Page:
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Tiling our deck in extreme climate conditions

1280 Views 3 Replies 4 Participants Last post by  Bud Cline
My husband and I are trying to plan our deck. We are trying to do our research to find the best way to do what we want to do. We live in Saskatchewan, Canada. We have hot summers and very cold winters. We want to tile our deck, and we know what we want to do, but we want to do it in the best way, while being as inexpensive as possible.

We know that we want to use porcelain tile, (we have found a great 24x24 tile, that looks and feels very much like slate.) The plan is to put the tile inside a cedar trim on our outdoor deck 12' in the air. We understand that the joists need to be closely centered in order to have a structure that doesn't move a lot. So we're good with the actual structure. We just aren't sure how to lay the tile. Here are the options we've considered:

1. Putting down 2 layers of 5/8 inch plywood. Using a waterproof roll on "paint" (for lack of a better word) Over which we'd put down Schluter Ditra, and then the tiles.

2. Again using 2 layers of 5/8 plywood, Using the roll on water proofing, over which we would set the tiles using kerabond and keralastic.

We are having a hard time finding out exactly which would be best for our scenario, so we'd love your input. Thanks!
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Just wondering why are you using 2 layers of plywood?
I don't want to rain on your parade, you have an interesting idea that frankly I have never seen done (tile on an outdoor deck). However, consider a few things before you go ahead.

Porcelain tile in 24 inch format is considered large format tile. Tile is brittle, and in large format it is more subject to cracking due to load. For such a large format tile, I believe the tile institute recommendation is a stiffness ratio of L720. Normal code deck loading is about 50 pounds per square foot, and you are unlikely to achieve L720 deflection criteria with any reasonable combination of beams and joists. You absolutely need to check the maximum deflection through analysis of your structure, and you are not going to be able to look this up in standard tables, since standard tables are only going to cover 20 psf (attic), 30 psf (bedroom), or 40 psf (kitchen) type loads, and a deck is beyond that loading.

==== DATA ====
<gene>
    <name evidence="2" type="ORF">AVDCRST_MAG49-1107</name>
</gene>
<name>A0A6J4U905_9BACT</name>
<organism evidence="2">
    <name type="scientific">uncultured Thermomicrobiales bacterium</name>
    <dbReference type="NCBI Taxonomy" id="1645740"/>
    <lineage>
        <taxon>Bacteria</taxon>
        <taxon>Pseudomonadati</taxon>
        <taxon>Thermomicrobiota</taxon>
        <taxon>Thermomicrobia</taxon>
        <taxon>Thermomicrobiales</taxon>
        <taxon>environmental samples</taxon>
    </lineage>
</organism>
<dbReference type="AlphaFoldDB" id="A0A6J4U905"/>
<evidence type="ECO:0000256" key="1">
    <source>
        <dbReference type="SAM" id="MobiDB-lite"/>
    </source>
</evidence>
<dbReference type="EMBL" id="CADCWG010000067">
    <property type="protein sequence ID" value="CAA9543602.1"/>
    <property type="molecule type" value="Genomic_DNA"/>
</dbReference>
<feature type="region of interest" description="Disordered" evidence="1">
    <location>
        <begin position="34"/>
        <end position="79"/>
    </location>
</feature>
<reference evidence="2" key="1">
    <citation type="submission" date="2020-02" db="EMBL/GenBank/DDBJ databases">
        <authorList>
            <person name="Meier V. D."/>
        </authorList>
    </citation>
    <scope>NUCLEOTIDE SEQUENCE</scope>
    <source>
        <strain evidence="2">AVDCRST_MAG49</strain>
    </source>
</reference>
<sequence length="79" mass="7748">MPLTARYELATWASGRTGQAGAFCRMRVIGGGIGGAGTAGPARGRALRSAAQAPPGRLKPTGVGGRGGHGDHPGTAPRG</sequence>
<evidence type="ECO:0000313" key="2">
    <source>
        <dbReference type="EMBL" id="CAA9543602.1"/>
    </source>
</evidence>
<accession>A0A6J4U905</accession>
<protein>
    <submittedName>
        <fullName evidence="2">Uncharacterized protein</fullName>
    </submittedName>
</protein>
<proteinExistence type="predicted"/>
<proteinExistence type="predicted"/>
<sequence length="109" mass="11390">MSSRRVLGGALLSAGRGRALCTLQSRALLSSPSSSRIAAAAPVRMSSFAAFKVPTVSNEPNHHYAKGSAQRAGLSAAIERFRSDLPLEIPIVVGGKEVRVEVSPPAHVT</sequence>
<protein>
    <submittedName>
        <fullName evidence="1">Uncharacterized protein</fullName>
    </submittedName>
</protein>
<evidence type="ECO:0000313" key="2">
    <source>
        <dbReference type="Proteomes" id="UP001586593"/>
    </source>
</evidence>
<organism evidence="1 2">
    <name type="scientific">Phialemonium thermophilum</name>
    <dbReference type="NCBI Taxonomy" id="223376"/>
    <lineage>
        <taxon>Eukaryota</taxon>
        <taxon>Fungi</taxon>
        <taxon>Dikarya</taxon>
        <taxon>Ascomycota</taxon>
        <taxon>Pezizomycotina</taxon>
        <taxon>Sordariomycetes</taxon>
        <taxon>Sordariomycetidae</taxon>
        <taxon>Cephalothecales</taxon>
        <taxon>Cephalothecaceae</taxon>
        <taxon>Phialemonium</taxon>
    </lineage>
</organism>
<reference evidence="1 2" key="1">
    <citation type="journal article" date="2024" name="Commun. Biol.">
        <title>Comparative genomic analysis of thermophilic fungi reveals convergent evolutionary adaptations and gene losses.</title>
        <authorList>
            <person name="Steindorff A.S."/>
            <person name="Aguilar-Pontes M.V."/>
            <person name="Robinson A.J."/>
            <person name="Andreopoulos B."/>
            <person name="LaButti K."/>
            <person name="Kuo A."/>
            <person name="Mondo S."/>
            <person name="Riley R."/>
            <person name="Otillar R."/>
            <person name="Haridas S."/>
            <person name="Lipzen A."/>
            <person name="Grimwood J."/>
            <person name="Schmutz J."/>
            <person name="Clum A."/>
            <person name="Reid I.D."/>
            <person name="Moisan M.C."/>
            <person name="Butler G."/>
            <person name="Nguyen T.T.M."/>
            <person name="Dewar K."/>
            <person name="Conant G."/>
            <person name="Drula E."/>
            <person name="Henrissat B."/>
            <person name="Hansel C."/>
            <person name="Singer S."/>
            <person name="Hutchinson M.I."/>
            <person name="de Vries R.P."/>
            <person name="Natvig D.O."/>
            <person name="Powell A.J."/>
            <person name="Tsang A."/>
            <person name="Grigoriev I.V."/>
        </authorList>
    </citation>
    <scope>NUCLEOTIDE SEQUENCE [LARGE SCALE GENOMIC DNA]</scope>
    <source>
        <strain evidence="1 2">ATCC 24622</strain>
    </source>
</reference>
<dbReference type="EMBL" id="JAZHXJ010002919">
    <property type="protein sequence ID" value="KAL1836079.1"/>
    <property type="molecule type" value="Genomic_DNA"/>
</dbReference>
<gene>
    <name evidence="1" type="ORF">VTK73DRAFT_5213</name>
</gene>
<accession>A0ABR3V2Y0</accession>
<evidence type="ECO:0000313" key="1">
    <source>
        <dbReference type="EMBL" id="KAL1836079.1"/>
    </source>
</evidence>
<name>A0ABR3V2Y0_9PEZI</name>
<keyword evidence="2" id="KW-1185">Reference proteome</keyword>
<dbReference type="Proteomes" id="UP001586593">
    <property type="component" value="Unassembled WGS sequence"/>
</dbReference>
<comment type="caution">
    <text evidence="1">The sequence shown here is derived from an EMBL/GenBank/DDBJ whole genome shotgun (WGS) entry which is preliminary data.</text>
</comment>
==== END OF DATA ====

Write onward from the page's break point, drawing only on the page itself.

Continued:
Additionally, your deck is subject to exceptionally harsh temperature swings, which are going to result in unusual stresses on the tile. One of the tile guys here may be able to comment on the effect of 140 degree F temperature swings on tile and grout.

There may be a reason I have never seen a tiled deck, and it probably relates to deflection and temperature swings. But maybe one of our tile pros knows how to do it so you won't have any problems.
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What size are the joists?
What is the species?
What is their spacing?
What is the unsupported span of the joists?

There are products available for such an installation but the extremes you have may preclude the use of any system.

You saw fit to specify a thinset product in example #2 but you did not specify a thinset in example #1, why is that?:)
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